The barriers of cultural events

“During the deep group interviews, we have found out that one of the reasons why people don’t attend cultural events is the physical arrangement of the space – its barriers and atmosphere that people don’t belong there.” Another negative factor is the lack of information. The research has shown that almost 60% of the respondents would like to attend cultural events more often, but the second most common reason they do not is the lack of information (the first one is the lack of time). 

The graph shows the order of barriers in attending the cultural events of respondents who had some.

The impact of pandemics on culture

Since Covid-19 has affected many cultural organizations and events, its impact on cultural attendance was essential for the research. “It was up to 45% of the respondents that answered they are afraid to attend the cultural events. The biggest fears were poor hygiene, people not keeping the social distance, or other restrictive measures. The respondents also agreed on the fact that you cannot substitute the socializing in online space.” However, the results have shown that up to 60% of the respondents watched the online concert, which is more than those who watch online movies. 

Culture and its connection to quality of life

Socializing or contact with other people during cultural events influences the quality of life. The research tried to find out which types of events can positively improve the quality of life of people in Košice. “One of the genres which definitely improves the life’s quality is visiting the theatre. People who identify themselves as visitors of high culture and read more also have higher expenses on culture. They are used to investing more into the culture.” Before the pandemic, it was an average of 60 euros per household. The research has also shown that half of the families don’t invest more than 35 euros into the culture.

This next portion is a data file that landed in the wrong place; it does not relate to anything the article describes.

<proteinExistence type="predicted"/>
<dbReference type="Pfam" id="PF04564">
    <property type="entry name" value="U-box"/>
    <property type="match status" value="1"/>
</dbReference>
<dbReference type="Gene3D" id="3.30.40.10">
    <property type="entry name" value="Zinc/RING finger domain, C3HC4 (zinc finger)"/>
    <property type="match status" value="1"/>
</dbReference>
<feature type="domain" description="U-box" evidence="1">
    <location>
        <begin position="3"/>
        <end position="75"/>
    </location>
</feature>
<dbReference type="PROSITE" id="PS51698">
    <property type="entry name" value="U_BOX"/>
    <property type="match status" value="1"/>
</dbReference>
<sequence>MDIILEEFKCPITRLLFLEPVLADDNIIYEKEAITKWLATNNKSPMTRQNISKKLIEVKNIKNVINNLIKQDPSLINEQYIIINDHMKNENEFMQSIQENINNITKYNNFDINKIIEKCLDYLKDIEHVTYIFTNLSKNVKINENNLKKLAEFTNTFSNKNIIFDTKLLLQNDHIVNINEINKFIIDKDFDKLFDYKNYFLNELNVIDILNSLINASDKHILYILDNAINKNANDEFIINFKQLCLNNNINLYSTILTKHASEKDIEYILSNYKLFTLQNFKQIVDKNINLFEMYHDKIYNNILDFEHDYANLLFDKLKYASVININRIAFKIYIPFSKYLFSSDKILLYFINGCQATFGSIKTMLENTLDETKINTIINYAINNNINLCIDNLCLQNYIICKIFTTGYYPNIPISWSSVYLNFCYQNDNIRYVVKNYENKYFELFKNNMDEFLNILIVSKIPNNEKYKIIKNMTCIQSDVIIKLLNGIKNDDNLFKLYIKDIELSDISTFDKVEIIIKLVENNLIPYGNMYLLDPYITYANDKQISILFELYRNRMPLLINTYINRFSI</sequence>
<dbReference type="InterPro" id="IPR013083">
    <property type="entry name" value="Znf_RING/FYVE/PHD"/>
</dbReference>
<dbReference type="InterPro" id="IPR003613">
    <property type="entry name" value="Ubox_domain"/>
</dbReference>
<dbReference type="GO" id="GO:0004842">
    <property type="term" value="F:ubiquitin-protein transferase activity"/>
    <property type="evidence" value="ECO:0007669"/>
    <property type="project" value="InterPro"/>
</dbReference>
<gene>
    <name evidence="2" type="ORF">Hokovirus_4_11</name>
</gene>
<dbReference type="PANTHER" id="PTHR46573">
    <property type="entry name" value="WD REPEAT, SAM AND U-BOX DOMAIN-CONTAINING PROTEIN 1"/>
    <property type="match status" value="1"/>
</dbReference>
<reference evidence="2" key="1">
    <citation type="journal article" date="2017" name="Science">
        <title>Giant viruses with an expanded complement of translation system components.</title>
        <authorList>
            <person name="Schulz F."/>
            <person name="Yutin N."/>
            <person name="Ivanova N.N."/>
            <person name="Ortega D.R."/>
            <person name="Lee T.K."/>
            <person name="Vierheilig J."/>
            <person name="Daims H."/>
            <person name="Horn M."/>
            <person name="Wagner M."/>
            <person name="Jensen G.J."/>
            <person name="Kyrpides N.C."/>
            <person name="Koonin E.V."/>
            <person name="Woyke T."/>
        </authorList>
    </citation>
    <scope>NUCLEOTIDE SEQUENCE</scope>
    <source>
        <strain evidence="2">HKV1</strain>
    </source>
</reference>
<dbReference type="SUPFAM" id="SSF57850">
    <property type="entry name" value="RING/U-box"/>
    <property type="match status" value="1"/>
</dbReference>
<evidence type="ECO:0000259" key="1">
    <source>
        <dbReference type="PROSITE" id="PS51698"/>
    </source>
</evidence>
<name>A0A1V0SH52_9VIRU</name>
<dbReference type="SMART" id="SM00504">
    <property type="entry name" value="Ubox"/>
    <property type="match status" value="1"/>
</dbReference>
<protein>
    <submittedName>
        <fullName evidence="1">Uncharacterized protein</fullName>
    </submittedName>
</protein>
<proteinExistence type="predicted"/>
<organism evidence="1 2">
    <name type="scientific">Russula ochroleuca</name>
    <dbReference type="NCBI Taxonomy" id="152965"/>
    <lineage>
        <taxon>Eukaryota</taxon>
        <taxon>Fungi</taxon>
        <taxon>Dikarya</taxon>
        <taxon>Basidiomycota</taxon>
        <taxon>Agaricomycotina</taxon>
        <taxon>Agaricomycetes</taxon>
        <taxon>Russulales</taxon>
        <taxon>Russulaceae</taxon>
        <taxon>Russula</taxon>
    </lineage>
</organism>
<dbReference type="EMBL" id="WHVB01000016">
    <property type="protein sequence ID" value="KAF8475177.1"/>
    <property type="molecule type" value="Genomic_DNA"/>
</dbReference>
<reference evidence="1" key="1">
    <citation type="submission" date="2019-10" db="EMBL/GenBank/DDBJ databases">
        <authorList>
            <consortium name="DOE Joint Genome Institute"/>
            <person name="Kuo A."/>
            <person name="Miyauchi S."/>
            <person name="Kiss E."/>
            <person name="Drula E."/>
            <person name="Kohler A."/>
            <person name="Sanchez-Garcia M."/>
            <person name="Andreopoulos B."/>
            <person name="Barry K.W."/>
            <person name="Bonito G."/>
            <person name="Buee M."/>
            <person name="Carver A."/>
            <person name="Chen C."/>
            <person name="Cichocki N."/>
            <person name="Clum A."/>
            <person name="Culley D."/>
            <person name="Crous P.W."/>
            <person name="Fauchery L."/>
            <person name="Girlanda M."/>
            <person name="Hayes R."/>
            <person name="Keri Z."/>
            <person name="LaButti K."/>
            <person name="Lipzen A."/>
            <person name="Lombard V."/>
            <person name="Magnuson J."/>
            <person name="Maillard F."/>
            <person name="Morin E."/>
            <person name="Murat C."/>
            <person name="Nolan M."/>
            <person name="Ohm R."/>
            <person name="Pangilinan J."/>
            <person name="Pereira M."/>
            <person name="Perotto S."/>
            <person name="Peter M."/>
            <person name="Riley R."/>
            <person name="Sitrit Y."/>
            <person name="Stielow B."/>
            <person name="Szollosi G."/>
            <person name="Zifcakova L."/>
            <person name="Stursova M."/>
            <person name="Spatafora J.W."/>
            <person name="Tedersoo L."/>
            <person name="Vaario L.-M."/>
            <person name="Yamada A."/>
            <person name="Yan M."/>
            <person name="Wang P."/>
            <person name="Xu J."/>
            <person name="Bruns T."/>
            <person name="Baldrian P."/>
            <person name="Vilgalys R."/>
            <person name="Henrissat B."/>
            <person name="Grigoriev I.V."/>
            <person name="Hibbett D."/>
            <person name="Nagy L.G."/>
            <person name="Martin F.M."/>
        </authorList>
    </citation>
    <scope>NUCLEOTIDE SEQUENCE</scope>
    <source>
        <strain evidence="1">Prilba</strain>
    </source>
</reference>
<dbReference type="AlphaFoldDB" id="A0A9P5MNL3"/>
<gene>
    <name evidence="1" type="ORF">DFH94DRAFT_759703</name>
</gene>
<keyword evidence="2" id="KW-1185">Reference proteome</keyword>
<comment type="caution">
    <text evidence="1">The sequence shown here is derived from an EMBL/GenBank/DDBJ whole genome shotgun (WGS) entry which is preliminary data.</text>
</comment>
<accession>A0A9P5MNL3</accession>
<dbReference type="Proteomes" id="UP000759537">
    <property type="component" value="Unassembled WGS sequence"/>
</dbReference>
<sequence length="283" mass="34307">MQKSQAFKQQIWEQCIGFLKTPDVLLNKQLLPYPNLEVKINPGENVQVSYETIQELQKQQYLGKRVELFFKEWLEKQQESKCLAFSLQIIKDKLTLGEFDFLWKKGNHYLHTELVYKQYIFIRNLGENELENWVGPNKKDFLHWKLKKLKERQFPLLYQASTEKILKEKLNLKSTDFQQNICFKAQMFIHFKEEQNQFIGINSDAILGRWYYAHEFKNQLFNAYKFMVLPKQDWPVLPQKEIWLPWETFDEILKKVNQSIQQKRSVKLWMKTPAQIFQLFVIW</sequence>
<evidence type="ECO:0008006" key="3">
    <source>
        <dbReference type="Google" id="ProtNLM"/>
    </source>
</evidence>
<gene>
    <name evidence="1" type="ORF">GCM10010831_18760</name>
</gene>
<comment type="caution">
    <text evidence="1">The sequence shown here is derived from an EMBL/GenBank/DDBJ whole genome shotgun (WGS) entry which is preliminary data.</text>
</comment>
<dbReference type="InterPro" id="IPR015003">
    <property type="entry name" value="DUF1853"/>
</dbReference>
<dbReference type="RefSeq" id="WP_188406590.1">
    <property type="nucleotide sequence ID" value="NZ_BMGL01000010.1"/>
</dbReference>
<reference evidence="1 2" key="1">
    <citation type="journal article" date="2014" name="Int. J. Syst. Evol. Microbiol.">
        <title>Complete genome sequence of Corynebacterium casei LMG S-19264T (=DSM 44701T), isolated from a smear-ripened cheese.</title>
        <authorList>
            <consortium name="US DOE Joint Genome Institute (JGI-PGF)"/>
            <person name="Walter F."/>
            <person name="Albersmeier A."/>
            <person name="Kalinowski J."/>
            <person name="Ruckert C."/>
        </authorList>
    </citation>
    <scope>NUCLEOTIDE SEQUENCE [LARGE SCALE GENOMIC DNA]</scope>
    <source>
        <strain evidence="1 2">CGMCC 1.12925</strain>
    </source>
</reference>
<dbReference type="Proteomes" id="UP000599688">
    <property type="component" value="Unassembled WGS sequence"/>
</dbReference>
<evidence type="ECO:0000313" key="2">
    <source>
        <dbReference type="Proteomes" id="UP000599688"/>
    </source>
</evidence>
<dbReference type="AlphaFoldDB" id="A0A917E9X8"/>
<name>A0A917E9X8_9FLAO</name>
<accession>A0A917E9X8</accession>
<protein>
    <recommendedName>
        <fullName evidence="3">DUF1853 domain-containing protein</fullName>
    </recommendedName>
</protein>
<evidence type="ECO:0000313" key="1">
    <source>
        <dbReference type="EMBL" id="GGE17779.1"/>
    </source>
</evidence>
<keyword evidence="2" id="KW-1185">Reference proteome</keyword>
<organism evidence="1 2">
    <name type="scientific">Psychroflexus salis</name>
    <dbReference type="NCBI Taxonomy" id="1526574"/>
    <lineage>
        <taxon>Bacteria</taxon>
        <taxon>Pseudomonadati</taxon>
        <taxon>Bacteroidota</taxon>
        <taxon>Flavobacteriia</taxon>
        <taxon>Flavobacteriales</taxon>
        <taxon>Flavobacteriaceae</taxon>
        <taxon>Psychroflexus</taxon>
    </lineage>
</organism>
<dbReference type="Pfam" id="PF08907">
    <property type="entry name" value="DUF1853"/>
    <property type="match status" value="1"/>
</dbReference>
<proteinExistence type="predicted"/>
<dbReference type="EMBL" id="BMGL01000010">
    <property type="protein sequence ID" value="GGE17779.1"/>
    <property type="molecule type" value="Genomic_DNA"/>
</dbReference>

The graph shows the range of expenses of households spent on culture after deleting the remote values. It ranges from 0 to 120 € per month. 

The recommendations of the research 

Based on the research, the city can plan its cultural politics better, and the results can also help the cultural institutions, which can improve how they work with the attendance. “We see that there is a great space for improvement in working with sharing the information about the events. There is also the potential of shifting people from the ‘popular genre ‘to more artistic ones. Cultural events should also refer to each other more. It is obvious that people who appeal to books would be interested in theatre or classical music.” Even though it is very complicated to organize any cultural event, it is crucial to keep in touch with the audience, even if only in an online form. “With the research, we also want to ask the citizens of Košice to support their favorite cultural institution even more during the pandemics, when they have limited sources, and it takes a lot of effort to come with some creative solutions.”

The program was supported using public funding by the Slovak Arts Council and was co-funded by the Creative Europe Programme of the European Union.